Support the Confirmation of Judge Shanlyn Park to the U.S. District Court for the District of Hawaii

View a PDF of the letter here.


Dear Senator:

On behalf of The Leadership Conference on Civil and Human Rights, a coalition of more than 240 national organizations committed to promoting and protecting the civil and human rights of all persons in the United States, we write to express our strong support for the confirmation of Judge Shanlyn Park to the U.S. District Court for the District of Hawaii. The Leadership Conference intends to include your position on the confirmation of Judge Park in our voting record for the 118th Congress.

Judge Park’s impressive experience protecting the rights of all people makes her extremely well qualified to serve on the federal bench. Since 2021, Judge Park has been a fair-minded circuit court judge for the first circuit of the state of Hawaii judiciary. Prior to this, she served as of counsel at Gallagher Kane Amai & Reyes and as partner and of counsel at McCorriston Miller Mukai MacKinnon LLP. She also worked as an associate attorney at Hisaka Stone & Goto. For 20 years, she served in the federal public defender’s office for the District of Hawaii, first as an assistant federal public defender and then as a senior litigator. A graduate of Chaminade University and William S. Richardson School of Law, University of Hawaii, she clerked for Judge Francis Yamas, a U.S. magistrate judge for the District of Hawaii. Judge Park’s background as a public defender and her commitment to pursuing equal justice is a welcome addition to this court.

Judge Park has shown a strong commitment to equal justice throughout her career and would be a tremendous asset to our federal courts. Throughout her 20 years as a federal public defender, she represented clients who could not afford an attorney to ensure they had access to justice. Her work as a public defender is particularly notable, as public defenders play a critical role in our legal system, yet they are vastly underrepresented on the federal bench.[1] If confirmed, Judge Park would be the only lifetime judge with public defender experience currently serving on the District of Hawaii, and she would be only the second public defender to ever serve as an Article III judge on this court.[2]

Even after Judge Park returned to private practice, she continued her commitment to helping people navigate the criminal-legal system. She was an attorney for the Criminal Justice Act (CJA) panel for the District of Hawaii, where she continued to represent those unable to afford access to counsel. During her time as a CJA attorney, she was the representative for the Kalilipono Program, a pre-sentencing pilot program for people who have been convicted.[3] The program offers mentoring and cognitive behavioral treatments, and it helps design a re-entry plan to follow after people have served their sentence — and successful completion of the program may result in a reduction in sentencing.[4] Judge Park was also a volunteer attorney for the Access to Justice program, where she helped litigants without counsel navigate the complicated legal system.[5] Judge Park’s dedication to making sure people have access to qualified counsel and to rooting out disparities within the criminal-legal system would bring vital and much needed experience to this role.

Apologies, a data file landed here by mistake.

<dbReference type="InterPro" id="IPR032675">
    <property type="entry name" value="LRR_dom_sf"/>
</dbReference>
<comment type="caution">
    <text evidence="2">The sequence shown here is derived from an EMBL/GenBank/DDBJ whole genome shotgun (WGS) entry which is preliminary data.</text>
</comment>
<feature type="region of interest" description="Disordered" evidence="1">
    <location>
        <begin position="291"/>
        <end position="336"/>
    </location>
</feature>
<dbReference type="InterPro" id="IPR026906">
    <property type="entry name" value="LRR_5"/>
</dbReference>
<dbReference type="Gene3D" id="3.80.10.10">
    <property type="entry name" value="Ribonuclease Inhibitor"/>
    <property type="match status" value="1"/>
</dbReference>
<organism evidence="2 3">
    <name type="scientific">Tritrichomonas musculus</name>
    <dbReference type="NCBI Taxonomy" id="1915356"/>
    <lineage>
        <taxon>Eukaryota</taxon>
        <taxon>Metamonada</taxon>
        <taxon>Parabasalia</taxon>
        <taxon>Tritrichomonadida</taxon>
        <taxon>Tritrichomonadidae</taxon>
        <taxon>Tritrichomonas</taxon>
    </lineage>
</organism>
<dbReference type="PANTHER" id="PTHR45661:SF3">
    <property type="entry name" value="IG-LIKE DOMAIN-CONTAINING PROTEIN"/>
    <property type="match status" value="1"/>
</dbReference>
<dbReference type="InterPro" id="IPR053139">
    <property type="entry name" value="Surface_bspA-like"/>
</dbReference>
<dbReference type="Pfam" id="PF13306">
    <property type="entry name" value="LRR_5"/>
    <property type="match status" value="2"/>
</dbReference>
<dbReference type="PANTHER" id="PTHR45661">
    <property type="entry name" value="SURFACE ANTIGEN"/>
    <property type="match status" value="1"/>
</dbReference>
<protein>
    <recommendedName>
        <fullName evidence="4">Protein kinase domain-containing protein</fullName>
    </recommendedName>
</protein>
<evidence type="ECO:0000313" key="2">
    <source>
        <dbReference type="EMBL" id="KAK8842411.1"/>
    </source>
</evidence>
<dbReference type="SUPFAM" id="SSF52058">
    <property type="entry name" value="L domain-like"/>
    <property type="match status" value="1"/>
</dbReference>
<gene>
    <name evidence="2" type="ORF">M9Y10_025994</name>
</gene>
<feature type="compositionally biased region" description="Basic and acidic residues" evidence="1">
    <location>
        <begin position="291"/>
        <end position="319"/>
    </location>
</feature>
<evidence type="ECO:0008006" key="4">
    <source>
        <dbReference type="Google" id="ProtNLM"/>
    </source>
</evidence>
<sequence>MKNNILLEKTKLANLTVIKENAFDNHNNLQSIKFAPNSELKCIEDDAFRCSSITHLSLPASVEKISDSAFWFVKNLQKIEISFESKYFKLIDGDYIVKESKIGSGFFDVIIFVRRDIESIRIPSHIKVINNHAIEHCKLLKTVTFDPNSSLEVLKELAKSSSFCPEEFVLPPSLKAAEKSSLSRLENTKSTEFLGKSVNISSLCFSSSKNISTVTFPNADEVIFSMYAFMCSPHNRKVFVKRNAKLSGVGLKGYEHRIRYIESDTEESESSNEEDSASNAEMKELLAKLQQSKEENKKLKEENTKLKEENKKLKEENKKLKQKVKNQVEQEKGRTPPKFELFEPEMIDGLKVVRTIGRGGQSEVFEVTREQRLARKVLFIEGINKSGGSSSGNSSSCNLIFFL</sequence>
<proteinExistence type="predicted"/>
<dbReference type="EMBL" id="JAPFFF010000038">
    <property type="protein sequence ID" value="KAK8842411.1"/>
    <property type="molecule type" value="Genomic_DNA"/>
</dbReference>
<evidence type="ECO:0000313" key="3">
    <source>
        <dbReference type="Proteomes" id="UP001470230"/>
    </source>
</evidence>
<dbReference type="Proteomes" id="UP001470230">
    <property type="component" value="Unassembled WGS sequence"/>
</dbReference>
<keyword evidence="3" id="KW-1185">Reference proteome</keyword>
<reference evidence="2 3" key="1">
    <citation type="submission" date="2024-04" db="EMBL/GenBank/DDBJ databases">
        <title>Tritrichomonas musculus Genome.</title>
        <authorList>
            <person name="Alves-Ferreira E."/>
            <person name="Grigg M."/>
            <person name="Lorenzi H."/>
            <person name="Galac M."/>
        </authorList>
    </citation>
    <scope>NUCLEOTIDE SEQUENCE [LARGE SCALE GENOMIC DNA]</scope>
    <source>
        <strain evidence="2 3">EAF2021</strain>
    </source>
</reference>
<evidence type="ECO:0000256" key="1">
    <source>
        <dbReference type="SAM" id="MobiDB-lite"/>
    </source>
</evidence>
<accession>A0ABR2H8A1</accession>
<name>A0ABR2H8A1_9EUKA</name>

In addition to the professional experience that Judge Park would bring to the District of Hawaii, she would bring important lived experiences as well. If confirmed to this position, Judge Park would become the only Native Hawaiian woman to ever serve as an Article III federal judge.[6] To strengthen public trust in the judiciary, our courts should reflect the communities they serve.[7] Diversity of experience, both personal and professional, helps improve judicial decision-making.[8] The confirmation of Judge Park would be an important step towards ensuring that our federal courts reflect and represent the diversity of our nation.

Judge Park is an excellent choice for this position, and we strongly urge the Senate to confirm her to the U.S. District Court for the District of Hawaii. If you would like to discuss this matter further, please contact Lena Zwarensteyn, senior director of the fair courts program, at (202) 466-3311. Thank you for your consideration.


Maya Wiley
President & CEO

Jesselyn McCurdy
Executive Vice President of Government Affairs


[1] Maggie Jo Buchanan, The Startling Lack of Professional Diversity Among Federal Judges, Center for American Progress (June 17, 2020)

[2] Biographical Directory of Article III Federal Judges, 1789-present, Federal Judicial Center (Accessed September 2023) Search includes all judges on the U.S. District Court for the District of Hawaii who listed “community defender,” “public defender,” or “federal defender” as non-volunteer work experience.

[3] Lorenn Walker, Leslie Kobayashi, & Jeannie Lum, Kapilipono: A U.S. District of Hawai‘i Specialty Court Pilot Project (March 28, 2022).

[4] Id.

[5] Access to Justice Initiatives, Hawaii State Judiciary (accessed September 2023).

[6] Press Release: Hirono, Schatz Announce Nomination Of Judge Shanlyn A.S. Park To U.S. District Court For Hawaii, Office of Senator Mazie Hirono (September 6, 2023).

[7] Maya Sen, Diversity, Qualifications, and Ideology: How Female and Minority Judges Have Changed, or Not Changed, Over Time, 2017 Wis. L. Rev. 367 (2017).

[8] Kate Berry, Building a Diverse Bench: Selecting Federal Magistrate and Bankruptcy Judges, Brennan Center For Justice At NYU School Of Law And American Bar Association Judicial Division (2017).